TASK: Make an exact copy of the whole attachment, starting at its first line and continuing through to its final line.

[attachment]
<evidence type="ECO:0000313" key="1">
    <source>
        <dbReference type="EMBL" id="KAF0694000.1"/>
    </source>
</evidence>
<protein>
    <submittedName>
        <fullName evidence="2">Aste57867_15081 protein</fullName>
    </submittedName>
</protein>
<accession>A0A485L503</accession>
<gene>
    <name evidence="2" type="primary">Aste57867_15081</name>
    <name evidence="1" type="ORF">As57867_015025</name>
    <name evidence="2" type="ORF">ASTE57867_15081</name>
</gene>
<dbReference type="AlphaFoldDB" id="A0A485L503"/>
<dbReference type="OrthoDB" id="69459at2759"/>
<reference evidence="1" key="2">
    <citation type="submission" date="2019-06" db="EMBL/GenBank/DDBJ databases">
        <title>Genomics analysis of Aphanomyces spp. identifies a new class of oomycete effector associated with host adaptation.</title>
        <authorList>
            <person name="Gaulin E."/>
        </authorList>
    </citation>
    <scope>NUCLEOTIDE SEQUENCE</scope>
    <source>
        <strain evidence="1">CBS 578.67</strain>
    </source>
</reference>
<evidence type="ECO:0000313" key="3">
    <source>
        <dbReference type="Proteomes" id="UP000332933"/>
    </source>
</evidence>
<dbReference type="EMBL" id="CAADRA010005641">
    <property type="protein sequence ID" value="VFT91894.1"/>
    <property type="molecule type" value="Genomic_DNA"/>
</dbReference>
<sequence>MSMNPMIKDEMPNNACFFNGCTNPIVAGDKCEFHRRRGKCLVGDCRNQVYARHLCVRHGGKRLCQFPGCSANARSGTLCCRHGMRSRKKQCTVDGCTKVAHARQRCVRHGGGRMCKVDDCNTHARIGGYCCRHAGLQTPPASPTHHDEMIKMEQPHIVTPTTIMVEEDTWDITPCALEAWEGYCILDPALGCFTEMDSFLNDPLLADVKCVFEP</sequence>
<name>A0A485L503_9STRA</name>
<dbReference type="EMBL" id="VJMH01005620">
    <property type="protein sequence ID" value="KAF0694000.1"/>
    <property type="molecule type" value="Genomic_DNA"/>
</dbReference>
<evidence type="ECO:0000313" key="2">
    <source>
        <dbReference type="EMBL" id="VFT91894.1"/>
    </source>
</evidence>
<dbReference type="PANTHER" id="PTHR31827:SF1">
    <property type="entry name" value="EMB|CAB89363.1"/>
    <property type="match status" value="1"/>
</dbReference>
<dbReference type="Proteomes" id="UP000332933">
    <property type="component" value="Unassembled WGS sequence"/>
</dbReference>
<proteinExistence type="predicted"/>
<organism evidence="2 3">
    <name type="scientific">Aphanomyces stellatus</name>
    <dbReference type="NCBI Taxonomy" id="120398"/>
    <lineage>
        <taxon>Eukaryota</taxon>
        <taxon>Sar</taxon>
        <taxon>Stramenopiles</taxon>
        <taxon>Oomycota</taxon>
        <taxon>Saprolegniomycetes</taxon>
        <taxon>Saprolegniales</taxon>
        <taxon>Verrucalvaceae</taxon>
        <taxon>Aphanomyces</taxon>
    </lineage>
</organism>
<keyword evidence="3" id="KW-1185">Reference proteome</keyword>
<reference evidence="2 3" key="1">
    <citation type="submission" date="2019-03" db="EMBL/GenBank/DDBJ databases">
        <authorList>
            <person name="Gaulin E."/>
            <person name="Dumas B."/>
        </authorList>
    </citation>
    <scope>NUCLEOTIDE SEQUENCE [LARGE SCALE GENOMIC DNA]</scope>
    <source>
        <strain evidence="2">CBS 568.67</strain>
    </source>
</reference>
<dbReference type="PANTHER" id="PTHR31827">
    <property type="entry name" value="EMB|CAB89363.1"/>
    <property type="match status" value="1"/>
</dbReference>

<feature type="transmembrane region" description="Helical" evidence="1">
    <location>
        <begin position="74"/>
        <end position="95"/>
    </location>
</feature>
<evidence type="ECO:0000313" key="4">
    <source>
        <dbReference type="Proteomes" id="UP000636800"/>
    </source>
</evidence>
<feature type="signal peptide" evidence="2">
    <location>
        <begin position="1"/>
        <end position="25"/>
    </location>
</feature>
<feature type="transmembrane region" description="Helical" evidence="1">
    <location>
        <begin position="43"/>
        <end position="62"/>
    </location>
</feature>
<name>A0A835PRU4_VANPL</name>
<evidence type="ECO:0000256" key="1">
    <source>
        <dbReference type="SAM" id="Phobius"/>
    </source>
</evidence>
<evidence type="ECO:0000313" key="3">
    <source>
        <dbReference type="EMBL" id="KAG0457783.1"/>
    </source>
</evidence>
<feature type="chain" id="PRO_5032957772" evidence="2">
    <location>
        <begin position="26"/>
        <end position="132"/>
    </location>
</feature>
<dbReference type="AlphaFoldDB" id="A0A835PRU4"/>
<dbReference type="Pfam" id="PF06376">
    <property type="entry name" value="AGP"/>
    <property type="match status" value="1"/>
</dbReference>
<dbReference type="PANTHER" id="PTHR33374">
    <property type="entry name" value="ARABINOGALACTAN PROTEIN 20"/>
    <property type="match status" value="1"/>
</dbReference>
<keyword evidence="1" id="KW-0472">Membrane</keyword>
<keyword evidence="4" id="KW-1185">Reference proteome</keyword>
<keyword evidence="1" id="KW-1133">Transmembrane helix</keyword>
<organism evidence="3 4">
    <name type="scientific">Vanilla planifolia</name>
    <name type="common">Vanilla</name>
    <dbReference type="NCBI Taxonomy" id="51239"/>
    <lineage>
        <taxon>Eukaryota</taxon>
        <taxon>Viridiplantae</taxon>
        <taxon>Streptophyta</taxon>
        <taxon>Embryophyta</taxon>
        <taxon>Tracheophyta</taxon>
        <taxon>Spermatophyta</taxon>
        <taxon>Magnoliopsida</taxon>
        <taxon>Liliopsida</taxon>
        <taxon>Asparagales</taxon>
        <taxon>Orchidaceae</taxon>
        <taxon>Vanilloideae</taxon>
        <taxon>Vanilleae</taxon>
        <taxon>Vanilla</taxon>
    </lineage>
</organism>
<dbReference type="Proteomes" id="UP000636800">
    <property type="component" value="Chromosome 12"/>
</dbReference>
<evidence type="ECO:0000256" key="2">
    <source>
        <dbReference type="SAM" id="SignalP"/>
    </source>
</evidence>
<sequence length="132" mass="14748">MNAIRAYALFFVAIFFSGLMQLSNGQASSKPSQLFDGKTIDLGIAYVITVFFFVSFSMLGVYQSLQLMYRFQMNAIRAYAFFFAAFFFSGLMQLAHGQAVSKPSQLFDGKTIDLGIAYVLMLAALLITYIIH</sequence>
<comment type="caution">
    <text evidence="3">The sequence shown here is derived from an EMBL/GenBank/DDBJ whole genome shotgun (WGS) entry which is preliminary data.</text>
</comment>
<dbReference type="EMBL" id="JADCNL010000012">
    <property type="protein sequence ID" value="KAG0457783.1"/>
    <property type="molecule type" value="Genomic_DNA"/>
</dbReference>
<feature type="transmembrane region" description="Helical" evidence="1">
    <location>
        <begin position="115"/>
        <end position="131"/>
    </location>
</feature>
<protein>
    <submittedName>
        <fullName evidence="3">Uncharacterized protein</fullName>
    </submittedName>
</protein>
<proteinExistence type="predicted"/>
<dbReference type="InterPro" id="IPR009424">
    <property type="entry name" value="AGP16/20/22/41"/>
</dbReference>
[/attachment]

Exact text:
<evidence type="ECO:0000313" key="1">
    <source>
        <dbReference type="EMBL" id="KAF0694000.1"/>
    </source>
</evidence>
<protein>
    <submittedName>
        <fullName evidence="2">Aste57867_15081 protein</fullName>
    </submittedName>
</protein>
<accession>A0A485L503</accession>
<gene>
    <name evidence="2" type="primary">Aste57867_15081</name>
    <name evidence="1" type="ORF">As57867_015025</name>
    <name evidence="2" type="ORF">ASTE57867_15081</name>
</gene>
<dbReference type="AlphaFoldDB" id="A0A485L503"/>
<dbReference type="OrthoDB" id="69459at2759"/>
<reference evidence="1" key="2">
    <citation type="submission" date="2019-06" db="EMBL/GenBank/DDBJ databases">
        <title>Genomics analysis of Aphanomyces spp. identifies a new class of oomycete effector associated with host adaptation.</title>
        <authorList>
            <person name="Gaulin E."/>
        </authorList>
    </citation>
    <scope>NUCLEOTIDE SEQUENCE</scope>
    <source>
        <strain evidence="1">CBS 578.67</strain>
    </source>
</reference>
<evidence type="ECO:0000313" key="3">
    <source>
        <dbReference type="Proteomes" id="UP000332933"/>
    </source>
</evidence>
<dbReference type="EMBL" id="CAADRA010005641">
    <property type="protein sequence ID" value="VFT91894.1"/>
    <property type="molecule type" value="Genomic_DNA"/>
</dbReference>
<sequence>MSMNPMIKDEMPNNACFFNGCTNPIVAGDKCEFHRRRGKCLVGDCRNQVYARHLCVRHGGKRLCQFPGCSANARSGTLCCRHGMRSRKKQCTVDGCTKVAHARQRCVRHGGGRMCKVDDCNTHARIGGYCCRHAGLQTPPASPTHHDEMIKMEQPHIVTPTTIMVEEDTWDITPCALEAWEGYCILDPALGCFTEMDSFLNDPLLADVKCVFEP</sequence>
<name>A0A485L503_9STRA</name>
<dbReference type="EMBL" id="VJMH01005620">
    <property type="protein sequence ID" value="KAF0694000.1"/>
    <property type="molecule type" value="Genomic_DNA"/>
</dbReference>
<evidence type="ECO:0000313" key="2">
    <source>
        <dbReference type="EMBL" id="VFT91894.1"/>
    </source>
</evidence>
<dbReference type="PANTHER" id="PTHR31827:SF1">
    <property type="entry name" value="EMB|CAB89363.1"/>
    <property type="match status" value="1"/>
</dbReference>
<dbReference type="Proteomes" id="UP000332933">
    <property type="component" value="Unassembled WGS sequence"/>
</dbReference>
<proteinExistence type="predicted"/>
<organism evidence="2 3">
    <name type="scientific">Aphanomyces stellatus</name>
    <dbReference type="NCBI Taxonomy" id="120398"/>
    <lineage>
        <taxon>Eukaryota</taxon>
        <taxon>Sar</taxon>
        <taxon>Stramenopiles</taxon>
        <taxon>Oomycota</taxon>
        <taxon>Saprolegniomycetes</taxon>
        <taxon>Saprolegniales</taxon>
        <taxon>Verrucalvaceae</taxon>
        <taxon>Aphanomyces</taxon>
    </lineage>
</organism>
<keyword evidence="3" id="KW-1185">Reference proteome</keyword>
<reference evidence="2 3" key="1">
    <citation type="submission" date="2019-03" db="EMBL/GenBank/DDBJ databases">
        <authorList>
            <person name="Gaulin E."/>
            <person name="Dumas B."/>
        </authorList>
    </citation>
    <scope>NUCLEOTIDE SEQUENCE [LARGE SCALE GENOMIC DNA]</scope>
    <source>
        <strain evidence="2">CBS 568.67</strain>
    </source>
</reference>
<dbReference type="PANTHER" id="PTHR31827">
    <property type="entry name" value="EMB|CAB89363.1"/>
    <property type="match status" value="1"/>
</dbReference>

<feature type="transmembrane region" description="Helical" evidence="1">
    <location>
        <begin position="74"/>
        <end position="95"/>
    </location>
</feature>
<evidence type="ECO:0000313" key="4">
    <source>
        <dbReference type="Proteomes" id="UP000636800"/>
    </source>
</evidence>
<feature type="signal peptide" evidence="2">
    <location>
        <begin position="1"/>
        <end position="25"/>
    </location>
</feature>
<feature type="transmembrane region" description="Helical" evidence="1">
    <location>
        <begin position="43"/>
        <end position="62"/>
    </location>
</feature>
<name>A0A835PRU4_VANPL</name>
<evidence type="ECO:0000256" key="1">
    <source>
        <dbReference type="SAM" id="Phobius"/>
    </source>
</evidence>
<evidence type="ECO:0000313" key="3">
    <source>
        <dbReference type="EMBL" id="KAG0457783.1"/>
    </source>
</evidence>
<feature type="chain" id="PRO_5032957772" evidence="2">
    <location>
        <begin position="26"/>
        <end position="132"/>
    </location>
</feature>
<dbReference type="AlphaFoldDB" id="A0A835PRU4"/>
<dbReference type="Pfam" id="PF06376">
    <property type="entry name" value="AGP"/>
    <property type="match status" value="1"/>
</dbReference>
<dbReference type="PANTHER" id="PTHR33374">
    <property type="entry name" value="ARABINOGALACTAN PROTEIN 20"/>
    <property type="match status" value="1"/>
</dbReference>
<keyword evidence="1" id="KW-0472">Membrane</keyword>
<keyword evidence="4" id="KW-1185">Reference proteome</keyword>
<keyword evidence="1" id="KW-1133">Transmembrane helix</keyword>
<organism evidence="3 4">
    <name type="scientific">Vanilla planifolia</name>
    <name type="common">Vanilla</name>
    <dbReference type="NCBI Taxonomy" id="51239"/>
    <lineage>
        <taxon>Eukaryota</taxon>
        <taxon>Viridiplantae</taxon>
        <taxon>Streptophyta</taxon>
        <taxon>Embryophyta</taxon>
        <taxon>Tracheophyta</taxon>
        <taxon>Spermatophyta</taxon>
        <taxon>Magnoliopsida</taxon>
        <taxon>Liliopsida</taxon>
        <taxon>Asparagales</taxon>
        <taxon>Orchidaceae</taxon>
        <taxon>Vanilloideae</taxon>
        <taxon>Vanilleae</taxon>
        <taxon>Vanilla</taxon>
    </lineage>
</organism>
<dbReference type="Proteomes" id="UP000636800">
    <property type="component" value="Chromosome 12"/>
</dbReference>
<evidence type="ECO:0000256" key="2">
    <source>
        <dbReference type="SAM" id="SignalP"/>
    </source>
</evidence>
<sequence length="132" mass="14748">MNAIRAYALFFVAIFFSGLMQLSNGQASSKPSQLFDGKTIDLGIAYVITVFFFVSFSMLGVYQSLQLMYRFQMNAIRAYAFFFAAFFFSGLMQLAHGQAVSKPSQLFDGKTIDLGIAYVLMLAALLITYIIH</sequence>
<comment type="caution">
    <text evidence="3">The sequence shown here is derived from an EMBL/GenBank/DDBJ whole genome shotgun (WGS) entry which is preliminary data.</text>
</comment>
<dbReference type="EMBL" id="JADCNL010000012">
    <property type="protein sequence ID" value="KAG0457783.1"/>
    <property type="molecule type" value="Genomic_DNA"/>
</dbReference>
<feature type="transmembrane region" description="Helical" evidence="1">
    <location>
        <begin position="115"/>
        <end position="131"/>
    </location>
</feature>
<protein>
    <submittedName>
        <fullName evidence="3">Uncharacterized protein</fullName>
    </submittedName>
</protein>
<proteinExistence type="predicted"/>
<dbReference type="InterPro" id="IPR009424">
    <property type="entry name" value="AGP16/20/22/41"/>
</dbReference>